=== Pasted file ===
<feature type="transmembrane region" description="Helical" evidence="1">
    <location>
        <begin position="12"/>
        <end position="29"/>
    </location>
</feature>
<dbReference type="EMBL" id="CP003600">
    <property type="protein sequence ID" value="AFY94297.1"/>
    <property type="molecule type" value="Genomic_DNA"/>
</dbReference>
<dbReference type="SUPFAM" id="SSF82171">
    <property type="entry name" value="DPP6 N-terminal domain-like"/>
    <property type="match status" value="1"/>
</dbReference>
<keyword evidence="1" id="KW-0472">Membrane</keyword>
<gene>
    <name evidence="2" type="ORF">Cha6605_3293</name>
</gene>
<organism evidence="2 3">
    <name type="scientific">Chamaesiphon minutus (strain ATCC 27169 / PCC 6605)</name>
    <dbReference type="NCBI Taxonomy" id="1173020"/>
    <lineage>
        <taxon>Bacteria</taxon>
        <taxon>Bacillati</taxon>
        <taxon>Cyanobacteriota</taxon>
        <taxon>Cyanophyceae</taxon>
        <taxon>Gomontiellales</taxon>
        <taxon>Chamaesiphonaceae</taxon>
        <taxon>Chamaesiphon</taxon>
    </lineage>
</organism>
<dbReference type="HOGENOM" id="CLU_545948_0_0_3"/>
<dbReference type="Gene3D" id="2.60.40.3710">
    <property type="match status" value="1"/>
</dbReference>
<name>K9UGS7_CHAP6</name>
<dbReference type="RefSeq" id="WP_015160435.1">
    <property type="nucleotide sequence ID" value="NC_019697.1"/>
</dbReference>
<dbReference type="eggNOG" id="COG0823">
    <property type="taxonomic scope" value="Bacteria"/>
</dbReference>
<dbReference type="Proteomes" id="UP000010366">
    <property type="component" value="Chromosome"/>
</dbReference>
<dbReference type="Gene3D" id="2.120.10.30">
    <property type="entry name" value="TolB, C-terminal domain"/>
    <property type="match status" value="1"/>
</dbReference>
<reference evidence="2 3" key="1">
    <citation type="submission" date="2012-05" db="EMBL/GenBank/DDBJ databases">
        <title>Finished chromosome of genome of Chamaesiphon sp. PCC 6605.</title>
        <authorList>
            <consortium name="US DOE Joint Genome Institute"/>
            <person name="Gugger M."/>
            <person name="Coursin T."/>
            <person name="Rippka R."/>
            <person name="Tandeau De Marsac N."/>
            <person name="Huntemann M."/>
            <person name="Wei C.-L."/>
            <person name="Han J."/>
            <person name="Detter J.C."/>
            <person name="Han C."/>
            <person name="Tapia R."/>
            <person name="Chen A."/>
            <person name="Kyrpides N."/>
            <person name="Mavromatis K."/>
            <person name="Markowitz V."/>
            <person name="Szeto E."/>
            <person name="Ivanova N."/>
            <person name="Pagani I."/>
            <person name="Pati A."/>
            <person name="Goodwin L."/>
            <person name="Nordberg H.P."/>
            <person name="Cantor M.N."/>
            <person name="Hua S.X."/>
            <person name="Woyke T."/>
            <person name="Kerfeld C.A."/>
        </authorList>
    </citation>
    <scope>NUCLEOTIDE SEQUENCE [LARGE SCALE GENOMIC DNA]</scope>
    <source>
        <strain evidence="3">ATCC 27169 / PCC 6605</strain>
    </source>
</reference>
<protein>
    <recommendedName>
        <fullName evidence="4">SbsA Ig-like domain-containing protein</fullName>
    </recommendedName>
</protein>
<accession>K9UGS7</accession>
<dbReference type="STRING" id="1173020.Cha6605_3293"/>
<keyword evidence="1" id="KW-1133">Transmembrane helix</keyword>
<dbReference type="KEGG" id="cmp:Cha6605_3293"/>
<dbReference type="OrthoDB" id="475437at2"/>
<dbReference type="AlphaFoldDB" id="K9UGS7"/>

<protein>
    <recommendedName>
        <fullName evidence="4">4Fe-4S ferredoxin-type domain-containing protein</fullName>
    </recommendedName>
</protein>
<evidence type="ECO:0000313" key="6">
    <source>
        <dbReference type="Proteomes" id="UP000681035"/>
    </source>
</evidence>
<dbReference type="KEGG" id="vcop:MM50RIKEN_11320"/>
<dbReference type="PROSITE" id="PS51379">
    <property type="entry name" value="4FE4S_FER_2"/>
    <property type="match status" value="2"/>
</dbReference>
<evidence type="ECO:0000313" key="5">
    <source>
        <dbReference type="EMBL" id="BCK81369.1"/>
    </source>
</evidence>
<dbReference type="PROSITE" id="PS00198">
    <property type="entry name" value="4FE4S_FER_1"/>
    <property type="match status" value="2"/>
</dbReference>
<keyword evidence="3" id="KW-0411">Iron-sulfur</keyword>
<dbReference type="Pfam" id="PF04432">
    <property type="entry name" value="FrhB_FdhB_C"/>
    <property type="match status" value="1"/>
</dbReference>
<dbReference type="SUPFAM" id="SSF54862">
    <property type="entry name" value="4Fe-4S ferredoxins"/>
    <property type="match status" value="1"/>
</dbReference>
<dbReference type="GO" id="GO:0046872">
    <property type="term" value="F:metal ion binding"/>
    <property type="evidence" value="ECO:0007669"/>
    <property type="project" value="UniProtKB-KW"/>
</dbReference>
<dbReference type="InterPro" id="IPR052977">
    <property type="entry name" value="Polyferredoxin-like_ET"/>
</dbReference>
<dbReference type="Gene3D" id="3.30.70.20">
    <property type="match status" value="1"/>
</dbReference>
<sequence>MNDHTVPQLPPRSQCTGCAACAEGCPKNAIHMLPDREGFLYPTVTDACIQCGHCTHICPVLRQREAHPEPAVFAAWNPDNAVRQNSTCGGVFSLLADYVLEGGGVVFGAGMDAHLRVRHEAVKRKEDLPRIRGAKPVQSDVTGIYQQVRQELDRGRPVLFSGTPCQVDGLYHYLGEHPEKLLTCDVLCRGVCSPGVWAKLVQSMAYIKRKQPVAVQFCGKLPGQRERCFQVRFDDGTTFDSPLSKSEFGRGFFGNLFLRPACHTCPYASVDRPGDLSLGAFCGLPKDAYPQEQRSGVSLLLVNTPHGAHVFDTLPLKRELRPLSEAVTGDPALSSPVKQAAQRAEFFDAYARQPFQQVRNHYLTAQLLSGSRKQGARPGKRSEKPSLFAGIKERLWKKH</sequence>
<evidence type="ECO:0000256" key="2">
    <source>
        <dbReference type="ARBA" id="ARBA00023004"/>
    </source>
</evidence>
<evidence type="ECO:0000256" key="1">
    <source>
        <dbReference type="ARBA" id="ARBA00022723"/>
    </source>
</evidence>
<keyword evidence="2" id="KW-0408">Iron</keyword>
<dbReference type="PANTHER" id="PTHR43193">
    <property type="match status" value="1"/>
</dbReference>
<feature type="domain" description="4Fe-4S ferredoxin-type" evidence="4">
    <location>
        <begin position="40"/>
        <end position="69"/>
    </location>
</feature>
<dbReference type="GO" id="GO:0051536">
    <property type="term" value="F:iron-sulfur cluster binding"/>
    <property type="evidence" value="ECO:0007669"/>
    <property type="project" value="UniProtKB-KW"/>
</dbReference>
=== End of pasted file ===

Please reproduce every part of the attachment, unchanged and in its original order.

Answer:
<feature type="transmembrane region" description="Helical" evidence="1">
    <location>
        <begin position="12"/>
        <end position="29"/>
    </location>
</feature>
<dbReference type="EMBL" id="CP003600">
    <property type="protein sequence ID" value="AFY94297.1"/>
    <property type="molecule type" value="Genomic_DNA"/>
</dbReference>
<dbReference type="SUPFAM" id="SSF82171">
    <property type="entry name" value="DPP6 N-terminal domain-like"/>
    <property type="match status" value="1"/>
</dbReference>
<keyword evidence="1" id="KW-0472">Membrane</keyword>
<gene>
    <name evidence="2" type="ORF">Cha6605_3293</name>
</gene>
<organism evidence="2 3">
    <name type="scientific">Chamaesiphon minutus (strain ATCC 27169 / PCC 6605)</name>
    <dbReference type="NCBI Taxonomy" id="1173020"/>
    <lineage>
        <taxon>Bacteria</taxon>
        <taxon>Bacillati</taxon>
        <taxon>Cyanobacteriota</taxon>
        <taxon>Cyanophyceae</taxon>
        <taxon>Gomontiellales</taxon>
        <taxon>Chamaesiphonaceae</taxon>
        <taxon>Chamaesiphon</taxon>
    </lineage>
</organism>
<dbReference type="HOGENOM" id="CLU_545948_0_0_3"/>
<dbReference type="Gene3D" id="2.60.40.3710">
    <property type="match status" value="1"/>
</dbReference>
<name>K9UGS7_CHAP6</name>
<dbReference type="RefSeq" id="WP_015160435.1">
    <property type="nucleotide sequence ID" value="NC_019697.1"/>
</dbReference>
<dbReference type="eggNOG" id="COG0823">
    <property type="taxonomic scope" value="Bacteria"/>
</dbReference>
<dbReference type="Proteomes" id="UP000010366">
    <property type="component" value="Chromosome"/>
</dbReference>
<dbReference type="Gene3D" id="2.120.10.30">
    <property type="entry name" value="TolB, C-terminal domain"/>
    <property type="match status" value="1"/>
</dbReference>
<reference evidence="2 3" key="1">
    <citation type="submission" date="2012-05" db="EMBL/GenBank/DDBJ databases">
        <title>Finished chromosome of genome of Chamaesiphon sp. PCC 6605.</title>
        <authorList>
            <consortium name="US DOE Joint Genome Institute"/>
            <person name="Gugger M."/>
            <person name="Coursin T."/>
            <person name="Rippka R."/>
            <person name="Tandeau De Marsac N."/>
            <person name="Huntemann M."/>
            <person name="Wei C.-L."/>
            <person name="Han J."/>
            <person name="Detter J.C."/>
            <person name="Han C."/>
            <person name="Tapia R."/>
            <person name="Chen A."/>
            <person name="Kyrpides N."/>
            <person name="Mavromatis K."/>
            <person name="Markowitz V."/>
            <person name="Szeto E."/>
            <person name="Ivanova N."/>
            <person name="Pagani I."/>
            <person name="Pati A."/>
            <person name="Goodwin L."/>
            <person name="Nordberg H.P."/>
            <person name="Cantor M.N."/>
            <person name="Hua S.X."/>
            <person name="Woyke T."/>
            <person name="Kerfeld C.A."/>
        </authorList>
    </citation>
    <scope>NUCLEOTIDE SEQUENCE [LARGE SCALE GENOMIC DNA]</scope>
    <source>
        <strain evidence="3">ATCC 27169 / PCC 6605</strain>
    </source>
</reference>
<protein>
    <recommendedName>
        <fullName evidence="4">SbsA Ig-like domain-containing protein</fullName>
    </recommendedName>
</protein>
<accession>K9UGS7</accession>
<dbReference type="STRING" id="1173020.Cha6605_3293"/>
<keyword evidence="1" id="KW-1133">Transmembrane helix</keyword>
<dbReference type="KEGG" id="cmp:Cha6605_3293"/>
<dbReference type="OrthoDB" id="475437at2"/>
<dbReference type="AlphaFoldDB" id="K9UGS7"/>

<protein>
    <recommendedName>
        <fullName evidence="4">4Fe-4S ferredoxin-type domain-containing protein</fullName>
    </recommendedName>
</protein>
<evidence type="ECO:0000313" key="6">
    <source>
        <dbReference type="Proteomes" id="UP000681035"/>
    </source>
</evidence>
<dbReference type="KEGG" id="vcop:MM50RIKEN_11320"/>
<dbReference type="PROSITE" id="PS51379">
    <property type="entry name" value="4FE4S_FER_2"/>
    <property type="match status" value="2"/>
</dbReference>
<evidence type="ECO:0000313" key="5">
    <source>
        <dbReference type="EMBL" id="BCK81369.1"/>
    </source>
</evidence>
<dbReference type="PROSITE" id="PS00198">
    <property type="entry name" value="4FE4S_FER_1"/>
    <property type="match status" value="2"/>
</dbReference>
<keyword evidence="3" id="KW-0411">Iron-sulfur</keyword>
<dbReference type="Pfam" id="PF04432">
    <property type="entry name" value="FrhB_FdhB_C"/>
    <property type="match status" value="1"/>
</dbReference>
<dbReference type="SUPFAM" id="SSF54862">
    <property type="entry name" value="4Fe-4S ferredoxins"/>
    <property type="match status" value="1"/>
</dbReference>
<dbReference type="GO" id="GO:0046872">
    <property type="term" value="F:metal ion binding"/>
    <property type="evidence" value="ECO:0007669"/>
    <property type="project" value="UniProtKB-KW"/>
</dbReference>
<dbReference type="InterPro" id="IPR052977">
    <property type="entry name" value="Polyferredoxin-like_ET"/>
</dbReference>
<dbReference type="Gene3D" id="3.30.70.20">
    <property type="match status" value="1"/>
</dbReference>
<sequence>MNDHTVPQLPPRSQCTGCAACAEGCPKNAIHMLPDREGFLYPTVTDACIQCGHCTHICPVLRQREAHPEPAVFAAWNPDNAVRQNSTCGGVFSLLADYVLEGGGVVFGAGMDAHLRVRHEAVKRKEDLPRIRGAKPVQSDVTGIYQQVRQELDRGRPVLFSGTPCQVDGLYHYLGEHPEKLLTCDVLCRGVCSPGVWAKLVQSMAYIKRKQPVAVQFCGKLPGQRERCFQVRFDDGTTFDSPLSKSEFGRGFFGNLFLRPACHTCPYASVDRPGDLSLGAFCGLPKDAYPQEQRSGVSLLLVNTPHGAHVFDTLPLKRELRPLSEAVTGDPALSSPVKQAAQRAEFFDAYARQPFQQVRNHYLTAQLLSGSRKQGARPGKRSEKPSLFAGIKERLWKKH</sequence>
<evidence type="ECO:0000256" key="2">
    <source>
        <dbReference type="ARBA" id="ARBA00023004"/>
    </source>
</evidence>
<evidence type="ECO:0000256" key="1">
    <source>
        <dbReference type="ARBA" id="ARBA00022723"/>
    </source>
</evidence>
<keyword evidence="2" id="KW-0408">Iron</keyword>
<dbReference type="PANTHER" id="PTHR43193">
    <property type="match status" value="1"/>
</dbReference>
<feature type="domain" description="4Fe-4S ferredoxin-type" evidence="4">
    <location>
        <begin position="40"/>
        <end position="69"/>
    </location>
</feature>
<dbReference type="GO" id="GO:0051536">
    <property type="term" value="F:iron-sulfur cluster binding"/>
    <property type="evidence" value="ECO:0007669"/>
    <property type="project" value="UniProtKB-KW"/>
</dbReference>